The building is of the Beaux-Arts Classical style of architecture, designed by the Warren & Wetmore and Reed and Stem firms who also designed New York City's Grand Central Terminal. Michigan Central was designed at the same time, and is seen as a spiritual twin to Grand Central in New York, as both were meant as flagship stations on Vanderbilt's rail lines, as well as the fact that both were designed to have office towers in their original design concepts (Grand Central's tower was not built until the MetLife Tower was built in the 1960s), and both have the same detailing, and were opened six months apart."
The rails came to a halt in 1988 and it's been decaying ever since. It's nearly impossible to get inside today after years and years of trespassing and vandalization. It wasn't easy to get into in 1996 but it was still possible. In fact, making it inside was at least half the excitement and risk. There was a real sense of accomplishment and slickness once you got through one of the few openings. Luckily for me, I was with people who had previously discovered the easiest route in.
It was truly a glorious sight to my 15-year-old eyes. We had entered a whole other reality. A cavernous darkness, with only holes in the windows and ceilings to light the way. Someone may have been smart enough to bring a flashlight. Possibly a knife. Otherwise it was just our frail teenage bodies holding cameras in baggy skater clothes. But we had reckless self-abandon and quick feet.
The whole purpose of the trip was to climb as high up the 18-story, 230 foot structure as we could. It wasn't easy, as we had no maps to reference and the way we moved through the place was completely spontaneous and erratic. The more experienced guys could help us along by recognition of some specific piece of destroyed left behind object or more likely a piece of memorable graffiti tagged on the wall. It may not have been on my first excursion but on a few occasions I got a glimpse of the city from the rooftop. It was a feeling of freedom, accomplishment and rebellion all at once.
|Detroit Train Station|
|Detroit Train Station|
With all the built in security of growing up in the suburbs, we felt it necessary to put ourselves through a manufactured trial by fire. To see if we could hold up under pressure. Not necessarily a Joseph Campbell Hero's Journey, but it was something.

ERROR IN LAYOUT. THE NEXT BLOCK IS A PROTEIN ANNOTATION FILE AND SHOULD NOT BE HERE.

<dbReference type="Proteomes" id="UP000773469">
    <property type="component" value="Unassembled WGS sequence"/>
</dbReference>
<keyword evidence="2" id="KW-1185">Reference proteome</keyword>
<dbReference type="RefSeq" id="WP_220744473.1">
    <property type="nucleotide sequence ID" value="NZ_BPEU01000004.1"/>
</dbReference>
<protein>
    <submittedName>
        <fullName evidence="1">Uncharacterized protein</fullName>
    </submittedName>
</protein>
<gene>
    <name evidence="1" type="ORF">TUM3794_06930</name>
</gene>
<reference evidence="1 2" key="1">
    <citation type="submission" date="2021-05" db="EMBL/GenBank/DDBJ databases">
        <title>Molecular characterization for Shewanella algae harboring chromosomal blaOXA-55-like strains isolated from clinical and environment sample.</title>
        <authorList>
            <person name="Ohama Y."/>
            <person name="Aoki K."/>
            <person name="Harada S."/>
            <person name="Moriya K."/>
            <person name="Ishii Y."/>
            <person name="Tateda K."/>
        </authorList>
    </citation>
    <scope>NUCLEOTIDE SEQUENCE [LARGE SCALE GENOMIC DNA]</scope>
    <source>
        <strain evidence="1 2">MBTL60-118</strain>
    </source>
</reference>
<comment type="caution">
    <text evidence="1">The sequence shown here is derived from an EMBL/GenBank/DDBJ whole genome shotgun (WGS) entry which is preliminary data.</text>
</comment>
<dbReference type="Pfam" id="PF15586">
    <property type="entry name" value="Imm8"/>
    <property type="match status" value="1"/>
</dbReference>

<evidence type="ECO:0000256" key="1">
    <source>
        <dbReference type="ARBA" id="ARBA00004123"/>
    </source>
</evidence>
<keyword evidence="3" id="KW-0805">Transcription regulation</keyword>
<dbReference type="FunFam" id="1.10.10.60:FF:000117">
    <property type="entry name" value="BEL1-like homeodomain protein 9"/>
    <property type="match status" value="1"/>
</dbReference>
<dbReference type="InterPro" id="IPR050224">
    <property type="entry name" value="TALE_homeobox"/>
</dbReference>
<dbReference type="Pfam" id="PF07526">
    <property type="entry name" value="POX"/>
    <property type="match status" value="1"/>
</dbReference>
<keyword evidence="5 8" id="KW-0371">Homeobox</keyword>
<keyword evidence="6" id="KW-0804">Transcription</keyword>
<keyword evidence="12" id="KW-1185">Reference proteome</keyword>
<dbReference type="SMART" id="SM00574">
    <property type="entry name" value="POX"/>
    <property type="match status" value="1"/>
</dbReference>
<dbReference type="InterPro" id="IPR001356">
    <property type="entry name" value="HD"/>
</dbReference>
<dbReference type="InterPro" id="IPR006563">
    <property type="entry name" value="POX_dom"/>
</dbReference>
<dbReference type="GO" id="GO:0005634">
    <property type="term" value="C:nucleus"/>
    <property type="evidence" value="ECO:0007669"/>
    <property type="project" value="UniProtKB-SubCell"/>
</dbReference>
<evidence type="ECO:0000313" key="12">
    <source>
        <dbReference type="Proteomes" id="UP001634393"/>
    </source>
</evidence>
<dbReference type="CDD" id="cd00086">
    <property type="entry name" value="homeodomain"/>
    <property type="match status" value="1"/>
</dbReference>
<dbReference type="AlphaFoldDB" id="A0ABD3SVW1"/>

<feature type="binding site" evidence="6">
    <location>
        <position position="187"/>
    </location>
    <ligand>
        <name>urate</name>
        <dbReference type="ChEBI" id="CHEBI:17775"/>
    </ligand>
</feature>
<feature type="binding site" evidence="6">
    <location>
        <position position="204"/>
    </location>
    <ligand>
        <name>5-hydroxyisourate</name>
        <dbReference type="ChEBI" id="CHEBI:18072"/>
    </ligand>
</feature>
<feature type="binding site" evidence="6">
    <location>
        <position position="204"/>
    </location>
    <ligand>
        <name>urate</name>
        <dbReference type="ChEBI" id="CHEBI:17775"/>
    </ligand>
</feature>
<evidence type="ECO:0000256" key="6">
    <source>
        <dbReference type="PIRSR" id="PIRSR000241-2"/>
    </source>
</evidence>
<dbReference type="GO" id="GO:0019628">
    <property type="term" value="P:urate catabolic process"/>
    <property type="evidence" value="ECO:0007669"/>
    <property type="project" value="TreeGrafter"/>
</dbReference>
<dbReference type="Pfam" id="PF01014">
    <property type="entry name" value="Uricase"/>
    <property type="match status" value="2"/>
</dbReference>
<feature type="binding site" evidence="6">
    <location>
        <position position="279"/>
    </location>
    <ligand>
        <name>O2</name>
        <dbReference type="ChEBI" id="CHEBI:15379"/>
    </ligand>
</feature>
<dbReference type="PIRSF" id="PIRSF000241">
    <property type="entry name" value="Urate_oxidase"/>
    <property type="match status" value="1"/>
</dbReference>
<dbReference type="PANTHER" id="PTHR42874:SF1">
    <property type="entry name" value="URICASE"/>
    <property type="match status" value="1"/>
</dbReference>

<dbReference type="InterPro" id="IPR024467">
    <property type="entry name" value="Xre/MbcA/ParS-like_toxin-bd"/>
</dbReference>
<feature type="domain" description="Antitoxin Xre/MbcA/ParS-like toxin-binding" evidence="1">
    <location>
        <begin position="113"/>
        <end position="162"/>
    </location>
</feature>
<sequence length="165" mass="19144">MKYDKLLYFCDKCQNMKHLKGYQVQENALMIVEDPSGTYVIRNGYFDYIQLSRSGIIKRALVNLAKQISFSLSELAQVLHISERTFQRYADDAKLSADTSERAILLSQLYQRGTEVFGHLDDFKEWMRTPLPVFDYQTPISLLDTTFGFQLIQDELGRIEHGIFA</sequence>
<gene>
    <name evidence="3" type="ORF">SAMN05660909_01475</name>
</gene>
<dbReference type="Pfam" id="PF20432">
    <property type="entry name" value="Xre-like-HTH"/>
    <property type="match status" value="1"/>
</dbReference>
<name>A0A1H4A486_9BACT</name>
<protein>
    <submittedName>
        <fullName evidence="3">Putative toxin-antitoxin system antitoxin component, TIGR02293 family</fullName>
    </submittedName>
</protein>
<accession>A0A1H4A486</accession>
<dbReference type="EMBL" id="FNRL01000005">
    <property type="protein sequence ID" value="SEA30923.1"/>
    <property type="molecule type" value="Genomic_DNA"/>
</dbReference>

"A hero ventures forth from the world of common day into a region of supernatural wonder: fabulous forces are there encountered and a decisive victory is won: the hero comes back from this mysterious adventure with the power to bestow boons on his fellow man."The infamous Train Station wan't the only dark passage I undertook in those days. Another infamously mythic danger-zone lie in another Metro-Detroit city of Northville. Home of a long abandoned Psychiatric Hospital. Let's get real, this place was a haunting insane asylum that was once known to perform eugenics experiments. A really, really freaky place to visit. Although not in the heart of Detroit, I found the grounds of this place more disturbing. I think an old insane asylum carries more psychic weight. Psychologically, there are more associations of derangement to contend with. Walking through the floors of that old place plays tricks with the mind. There was plenty of time in the darkness to imagine the tortured life of past patients and the possible spirit resonance still active between the walls. That place was different. People died miserably there.
|Northville Regional Psychiatric Hospital|
The myths and tall-tales of the place were whispered to me in the high school lunch room. Haunted underground tunnels. Screams and glass being shattered. Neo-Nazi skinheads looking for a fight. The legends again being funneled down to me from my older friends. Old enough to have cars to drive themselves there. Soon enough I was to take several of my own trips there with different groups of friends. In this case, more than just the photo kids were interested in making the trek. The allure of a haunted insane asylum drew all sorts of kids in. The property is notorious for teenage trespassers and is under heavy surveillance seemingly at all times. But back in the mid to late 90's you could pull it off without running from the cops. It was the other threats that we were worried about. That could come jumping out of the shadows at any instant.